Should The MLB Expanded Playoffs Be Here to Stay?
The MLB playoffs begin today with a record 16 teams participating in October baseball. This is up from the 10 teams we see have seen in the playoffs since the introduction of the One-and-Done Wild Card game in 2012. The first game on is a doozy of a game with the 6-seed Houston Trashtros going up against the 3 seed and AL Central Champion Minnesota Twins. If there were only 10 playoff teams this year, the Astros would have missed out on the chance to hold onto their AL Pennant. This situation made Tim Kurkjian, one of the commentators on today's ABC broadcast, lament on how he is not a fan of the expanded playoffs because it gives teams who underperformed and did not look like World Series material throughout the season a chance to compete. This thought got me going, should the expanded playoffs be here to stay? There are definitely pros and cons so I will lay some out.
One pro is that the expanded playoffs will be great for fans of more mediocre teams that otherwise would miss out on the gut-wrenching magic of the MLB Playoffs. This year, fans have been sorely missed and today are more appreciated than ever as the heart and soul of the sport. Therefore, giving more fans hope and the chance for an unbelievable gameday experience will energize fanbases. This is especially good because the MLB has been trying for years to re-engage Americans who may be losing interest in the sport.
Another pro of expanded playoffs will be that the players and teams will appreciate the opportunity as well. Baseball is a sport where the underdog has a better statistical chance of winning than in the NBA and NHL. Teams love to turn themselves into the underdog and use it as motivation for performance. It is very possible that this year, we will have every Wild Card series be truly competitive and bring out the best in these guys, even if their team was under .500, like the San Francisco Giants and the Milwaukee Brewers.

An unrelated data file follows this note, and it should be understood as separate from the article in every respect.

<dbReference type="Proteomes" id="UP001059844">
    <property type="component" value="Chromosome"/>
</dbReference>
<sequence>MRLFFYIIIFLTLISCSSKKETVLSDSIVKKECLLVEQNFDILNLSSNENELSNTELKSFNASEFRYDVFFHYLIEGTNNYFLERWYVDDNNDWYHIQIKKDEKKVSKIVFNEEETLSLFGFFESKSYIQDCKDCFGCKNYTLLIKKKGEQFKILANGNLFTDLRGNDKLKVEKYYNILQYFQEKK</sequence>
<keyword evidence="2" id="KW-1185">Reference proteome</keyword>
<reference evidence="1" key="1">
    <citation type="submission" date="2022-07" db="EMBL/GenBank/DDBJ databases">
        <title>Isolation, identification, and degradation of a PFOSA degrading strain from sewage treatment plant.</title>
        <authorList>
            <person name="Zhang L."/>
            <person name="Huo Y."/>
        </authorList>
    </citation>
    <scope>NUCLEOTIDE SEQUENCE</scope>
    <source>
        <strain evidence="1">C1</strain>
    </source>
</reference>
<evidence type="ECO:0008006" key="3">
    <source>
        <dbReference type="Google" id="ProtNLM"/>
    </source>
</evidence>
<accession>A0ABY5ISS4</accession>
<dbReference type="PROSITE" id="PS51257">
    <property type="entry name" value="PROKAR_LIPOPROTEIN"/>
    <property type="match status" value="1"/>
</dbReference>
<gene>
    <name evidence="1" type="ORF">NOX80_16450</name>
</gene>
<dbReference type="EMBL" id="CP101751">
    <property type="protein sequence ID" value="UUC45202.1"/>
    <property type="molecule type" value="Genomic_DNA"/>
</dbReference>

Despite the benefits of the expanded playoffs, I happen to side more with Tim Kurkjian on this issue. For example, The Los Angeles Dodgers were projected to win 116 games this season. And their reward for that feat would be the same as all the division winners in the MLB, a 3-game Wild Card where anything can happen. In the last 40 years, a divisional victory used to mean the world. This year it means nothing more than going barely above .500. In this shortened 60 game season, I am not so angry about this because the way the playoffs look after 60 games in a 162-game season is never how they look at the season's end. Therefore, the wrong teams would have made the playoffs if the MLB kept it at 10 teams. My opinion is one that Kurkjian and the rest of the broadcast came to believe in, that the playoffs should be expanded but either to 12 teams or 14 teams. That way, we get to compromise between the pros and cons. The best team or 2 teams will still have a bye from the Wild Card, earned by being the best in the regular season. Meanwhile, more teams and more fans are treated to the chance to enjoy and earn their postseason runs. This is not to asterisk whoever comes out on top this year, only to say that I hope it is a temporary solution to the shortened season issue. Maybe in the future if there is a strike or lock-out shortened season, we return to the 16 team model, but otherwise after this year it should stay in the past.